Whenever I teach AI, Machine Learning, or Intelligent Robotics, my class and I end up having what I call "The Terminator Conversation." My point in this conversation is that the dangers from AI are overblown by media and non-understanding news, and the real danger is the same danger in any complex, less-than-fully-understood code: edge case unpredictability. In my opinion, this is different from "dangerous AI" as most people perceive it, in that the software has no motives, no sentience, and no evil morality, and is merely (ruthlessly) trying to optimize a function that we ourselves wrote and designed. Your viewpoints (and Elon Musk's) are often presented by the media as a belief in "evil AI," though of course that's not what your signed letter says. Students that are aware of these reports challenge my view, and we always end up having a pretty enjoyable conversation.
How would you represent your own beliefs to my class? Are our viewpoints reconcilable? Do you think my habit of discounting the layperson Terminator-style "evil AI" is naive? And finally, what morals do you think I should be reinforcing to my students interested in AI?
I don’t frequent Reddit on a regular basis and frankly find its culture baffling, especially the episodes of obscure internecine warfare over things like the inalienable right to shame fat people. But the endless hall of wonders that is /r/science makes for a pretty good argument that information technology still retains the possibility of contributing to the healing of humanity rather than, you know, its ultimate annihilation. — Benji Hardy
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Medusa, Lockjaw & Ms. Marvel
G. Willow Wilson has written a memoir about converting to Islam during the height of the War on Terror and living in Egypt, where she taught at an English-language school and met and married an Egyptian man; essays on Egypt and Islam for the likes of The Atlantic and the New York Times; and a fantasy novel that mixes Arabian myth and techno-politics that's been favorably compared to the work of Philip Pullman and Neil Gaiman. These days she's perhaps the most acclaimed writer working in mainstream comics.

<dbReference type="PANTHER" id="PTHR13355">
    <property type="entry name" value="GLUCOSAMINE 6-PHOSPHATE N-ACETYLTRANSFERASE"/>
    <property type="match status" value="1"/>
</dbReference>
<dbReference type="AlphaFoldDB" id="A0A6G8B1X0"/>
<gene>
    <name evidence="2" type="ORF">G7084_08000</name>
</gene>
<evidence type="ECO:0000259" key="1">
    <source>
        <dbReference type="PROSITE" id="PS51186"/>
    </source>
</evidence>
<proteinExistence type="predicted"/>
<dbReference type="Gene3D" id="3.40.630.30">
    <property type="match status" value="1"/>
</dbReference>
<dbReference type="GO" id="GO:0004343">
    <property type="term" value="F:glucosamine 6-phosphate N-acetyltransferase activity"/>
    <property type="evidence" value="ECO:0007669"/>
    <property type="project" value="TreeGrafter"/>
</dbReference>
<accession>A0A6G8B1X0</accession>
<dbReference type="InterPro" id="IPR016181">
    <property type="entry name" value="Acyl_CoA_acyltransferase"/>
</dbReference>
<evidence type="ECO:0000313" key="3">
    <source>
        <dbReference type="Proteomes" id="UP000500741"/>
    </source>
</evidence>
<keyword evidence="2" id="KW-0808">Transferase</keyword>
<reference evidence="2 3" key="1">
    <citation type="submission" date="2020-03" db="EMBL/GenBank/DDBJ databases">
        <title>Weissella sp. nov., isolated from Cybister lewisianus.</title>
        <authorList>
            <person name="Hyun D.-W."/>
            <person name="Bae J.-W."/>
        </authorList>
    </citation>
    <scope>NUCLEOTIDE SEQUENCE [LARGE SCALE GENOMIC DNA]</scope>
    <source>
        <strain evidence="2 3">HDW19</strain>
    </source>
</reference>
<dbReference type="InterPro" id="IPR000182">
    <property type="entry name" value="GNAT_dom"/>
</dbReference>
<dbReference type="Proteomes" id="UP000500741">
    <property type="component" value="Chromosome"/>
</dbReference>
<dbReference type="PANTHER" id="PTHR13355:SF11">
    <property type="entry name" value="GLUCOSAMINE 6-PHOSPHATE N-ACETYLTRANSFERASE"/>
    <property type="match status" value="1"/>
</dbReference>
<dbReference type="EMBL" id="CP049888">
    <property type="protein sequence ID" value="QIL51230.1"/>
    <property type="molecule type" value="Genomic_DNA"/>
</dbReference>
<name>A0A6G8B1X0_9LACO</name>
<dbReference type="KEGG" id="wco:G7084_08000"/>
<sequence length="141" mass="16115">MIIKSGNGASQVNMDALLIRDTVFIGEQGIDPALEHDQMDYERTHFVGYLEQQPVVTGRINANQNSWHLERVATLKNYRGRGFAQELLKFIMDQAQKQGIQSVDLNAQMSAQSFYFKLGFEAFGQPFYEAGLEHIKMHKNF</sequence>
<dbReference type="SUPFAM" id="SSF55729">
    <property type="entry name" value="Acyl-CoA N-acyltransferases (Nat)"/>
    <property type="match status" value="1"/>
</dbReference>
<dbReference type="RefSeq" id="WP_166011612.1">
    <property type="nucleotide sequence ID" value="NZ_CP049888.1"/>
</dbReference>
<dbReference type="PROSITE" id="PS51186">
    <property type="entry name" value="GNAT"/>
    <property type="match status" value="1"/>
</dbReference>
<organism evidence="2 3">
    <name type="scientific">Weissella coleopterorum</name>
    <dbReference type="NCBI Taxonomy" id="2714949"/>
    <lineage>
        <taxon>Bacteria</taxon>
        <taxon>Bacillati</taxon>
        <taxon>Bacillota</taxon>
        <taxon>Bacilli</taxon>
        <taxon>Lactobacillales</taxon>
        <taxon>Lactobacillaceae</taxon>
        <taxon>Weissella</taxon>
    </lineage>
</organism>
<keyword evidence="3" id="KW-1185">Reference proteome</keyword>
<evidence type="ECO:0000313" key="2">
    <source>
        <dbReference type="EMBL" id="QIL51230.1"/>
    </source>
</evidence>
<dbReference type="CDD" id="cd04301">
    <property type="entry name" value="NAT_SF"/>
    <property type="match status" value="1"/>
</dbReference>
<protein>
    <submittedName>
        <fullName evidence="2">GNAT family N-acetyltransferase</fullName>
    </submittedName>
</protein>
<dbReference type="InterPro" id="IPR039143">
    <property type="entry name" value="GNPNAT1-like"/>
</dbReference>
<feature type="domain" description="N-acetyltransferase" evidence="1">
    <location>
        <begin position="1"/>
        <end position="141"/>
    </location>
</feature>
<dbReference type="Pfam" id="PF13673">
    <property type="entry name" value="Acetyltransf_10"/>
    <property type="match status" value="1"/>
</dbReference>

I exclusively read comics through Marvel's Netflix-style Unlimited iPad app, which only makes contemporary titles available six months or so after they debut at comic bookstores, so I'm not up on A-Force, the all-female Avengers title she's doing now. But I highly recommend her work on the new Ms. Marvel, about a Pakistani American, shape-shifting teenager named Kamala Khan. It's a total delight. Kamala's endearingly geeky. She struggles with her faith and family. She has trouble figuring out how to use her new polymorphing powers. Plus, the art, by Adrian Alphona, is whimsical in a way that mainstream comics usually aren't.
Still unconvinced? The first villain Kamala faces off against is a clone of Thomas Edison, created by a mad scientist from a DNA sample that was contaminated by the mad scientist's pet cockatiel. So the reanimated Thomas Edison looks like a bird, and he's very sensitive about it. ALSO: When Kamala gets in over her head with bird-Thomas Edison, her sort of fairy godmother, Medusa, queen of the Inhumas, sends in backup: a giant, teleporting bulldog who once led the Pet Avengers. — Lindsey Millar
Arkansas Times Recommends is a series in which Times staff members (or whoever happens to be around at the time) highlight things we've been enjoying this week. This week, we recommend things related to time. /more/
Arkansas Times Recommends is a series in which Times staff members (or whoever happens to be around at the time) highlight things we've been enjoying this week. In anticipation of Arkansas Times' Festival of Ideas this Saturday at the Arkansas Regional Innovation Hub, we recommend things that make us think. /more/
The podcast Design Matters, published by Design Observer, is celebrating its 10th year and they are revisiting some of their best episodes from the last decade. I just finished this week's replay of the interview with the Scottish born illustrator Marion Deuchars. At the end of the wonderful interview, her two young sons are invited into the studio near where they pitch in some of their own thoughts on art and, in particular, drawing in the art books their mother created for children and adults.
by Will Stephenson, Bryan Moats, Kaya Herron and Lindsey Millar
World wide weird duo Rural War Room (Donavan Suitt & Byron Werner) is celebrating 10 years of broadcasting and production here in Little Rock and abroad. RWR Radio on KABF 88.3 FM (10 p.m. Tuesdays or anytime on their website), features the duo alternating records in an effort to surprise one another.
BRASHER: Hello Arkansans, this is the first piece from us, Brasher and Rowe and we are some dudes who work in downtown Little Rock and we eat lunch and just talk about all the exciting things around here.
Circuit Judge Wendell Griffen ruled today that he had no choice based on a past Arkansas Supreme Court decision but to dismiss a lawsuit by Death Row inmates seeking to challenge the constitutionality of the state's lethal injection process.But the judge did so unhappily with sharp criticism of the Arkansas Supreme Court for failing to address critical points raised in the lawsuit.